Lunging is a great form of exercise for horses of all ages, experience and discipline. Lunging can be used for a variety of purposes including; exercise, training, soundness examines, and to quiet a hot horse.
For exercise, lunging can be especially useful if the weather is uncooperative (i.e. in the winter) but the horse still needs to do something that day. Lunging can be a great tool for days like this, if for nothing else than providing some mental stimulation for the horse. Quiet often horses who are excitable or hot if not ridden, benefit from simply doing something that day. Additionally, lunging is a valuable resource if you are tight on time or have a whole list of horses to get through. However, something very important to keep in mind is that lunging should not replace a ride for less effort. A horse that is being lunged should still be working to reap the mos benefits from the exercise. Time is saved in that you are not going to lunge a horse for an hour, as you might ride him for, but he should still be working, mentally and physically, as he would if being ridden.
As a training tool, lunging is fantastic for introducing young horses to new or different
aids, and helping them to develop and solidify new skills on the ground. Equipment such as the de Gogue, side reins, Pessoa System, and bungees can all be quite useful in accomplishing these goals. All of these aids are meant to mimic the rider aids help the horse with skills such as learning to track up, learning to come over his back, learning to be round while truly engaged, and learning to accept the bit
and contact. Please remember, however, that all these tools are only beneficial to the horse when used correctly. If you are new to a piece of equipment be sure to ask a professional who is experienced with the equipment!
Another great use for lunging is to determine the soundness of the horse. Some veterinarians will ask you to lunge the horse when determining soundness or in a Pre-Purchase Examination. When lunging for soundness it is important to have an area of good, level footing and to make sure that the horse is lunged in both directions. This will help to ensure the accuracy of the of the examination.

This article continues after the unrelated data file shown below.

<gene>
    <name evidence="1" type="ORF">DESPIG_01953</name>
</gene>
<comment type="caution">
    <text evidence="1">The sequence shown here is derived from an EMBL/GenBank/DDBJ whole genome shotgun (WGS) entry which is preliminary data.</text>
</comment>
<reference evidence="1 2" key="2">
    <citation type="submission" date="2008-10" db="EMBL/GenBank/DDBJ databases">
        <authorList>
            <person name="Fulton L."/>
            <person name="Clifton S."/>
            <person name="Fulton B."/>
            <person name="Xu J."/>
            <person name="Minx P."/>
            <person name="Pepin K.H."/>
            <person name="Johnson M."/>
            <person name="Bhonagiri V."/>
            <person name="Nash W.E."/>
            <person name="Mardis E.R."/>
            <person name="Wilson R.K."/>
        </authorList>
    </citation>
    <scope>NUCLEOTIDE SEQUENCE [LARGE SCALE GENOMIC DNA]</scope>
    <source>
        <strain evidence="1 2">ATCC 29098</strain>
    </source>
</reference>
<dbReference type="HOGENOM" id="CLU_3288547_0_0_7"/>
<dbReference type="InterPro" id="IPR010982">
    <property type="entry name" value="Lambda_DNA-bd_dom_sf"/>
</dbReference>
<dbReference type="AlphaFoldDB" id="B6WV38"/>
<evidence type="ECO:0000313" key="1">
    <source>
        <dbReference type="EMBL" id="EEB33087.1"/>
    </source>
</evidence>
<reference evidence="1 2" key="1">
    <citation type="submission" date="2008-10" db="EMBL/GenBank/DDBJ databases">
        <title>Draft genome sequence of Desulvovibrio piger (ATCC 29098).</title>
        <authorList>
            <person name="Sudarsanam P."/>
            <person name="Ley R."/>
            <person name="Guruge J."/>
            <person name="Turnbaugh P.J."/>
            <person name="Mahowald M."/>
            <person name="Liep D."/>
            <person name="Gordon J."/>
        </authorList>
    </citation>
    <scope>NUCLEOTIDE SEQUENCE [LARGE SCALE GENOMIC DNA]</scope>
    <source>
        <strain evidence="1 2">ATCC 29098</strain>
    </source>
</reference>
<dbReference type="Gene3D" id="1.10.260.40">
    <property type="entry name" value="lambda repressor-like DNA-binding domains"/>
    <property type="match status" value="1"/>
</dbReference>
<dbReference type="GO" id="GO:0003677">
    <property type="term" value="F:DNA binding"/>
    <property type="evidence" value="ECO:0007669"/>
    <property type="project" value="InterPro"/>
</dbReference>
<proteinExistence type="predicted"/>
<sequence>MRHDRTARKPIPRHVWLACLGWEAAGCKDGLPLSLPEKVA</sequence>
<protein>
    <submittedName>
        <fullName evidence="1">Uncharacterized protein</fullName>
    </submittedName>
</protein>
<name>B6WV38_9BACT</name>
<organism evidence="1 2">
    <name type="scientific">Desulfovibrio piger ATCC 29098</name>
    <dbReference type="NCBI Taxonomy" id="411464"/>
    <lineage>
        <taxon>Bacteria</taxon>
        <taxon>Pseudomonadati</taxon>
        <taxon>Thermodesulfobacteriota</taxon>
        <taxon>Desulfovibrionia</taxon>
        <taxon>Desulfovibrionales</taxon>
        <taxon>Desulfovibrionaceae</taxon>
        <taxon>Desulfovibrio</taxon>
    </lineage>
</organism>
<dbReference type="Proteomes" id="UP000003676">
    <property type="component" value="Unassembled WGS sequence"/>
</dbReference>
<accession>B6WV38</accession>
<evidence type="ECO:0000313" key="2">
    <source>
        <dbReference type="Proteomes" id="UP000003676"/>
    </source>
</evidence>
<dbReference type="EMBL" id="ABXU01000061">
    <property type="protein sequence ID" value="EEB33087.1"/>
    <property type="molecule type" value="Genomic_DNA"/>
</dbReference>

Quite often at horse shows you will see horses being lunged before they are ridden. A horse who is particularly hot or excitable may benefit from being lunged to get his beans out of his system before the rider is mounted. This is something that comes down to the specific horse and training program. While some horses benefit from this technique, some may become hotter and more excitable or remain the same. This is a decision that should be made between trainer and rider. It is important to remember, again, that even though it is lunging just to take the edge off, the horse should still be asked to work in these sessions not just gallop around the end of the line.
If you have never lunged before, be sure to ask for the assistance of a professional and practice on an experienced horse until you are comfortable with the techniques. This is important to remember for both your own safety, the horses’ safety and the safety of those around you. When introducing new pieces of equipment to your horses’ lunging regime, introduce them slowly and be sure they are applied correctly to achieve the most benefits.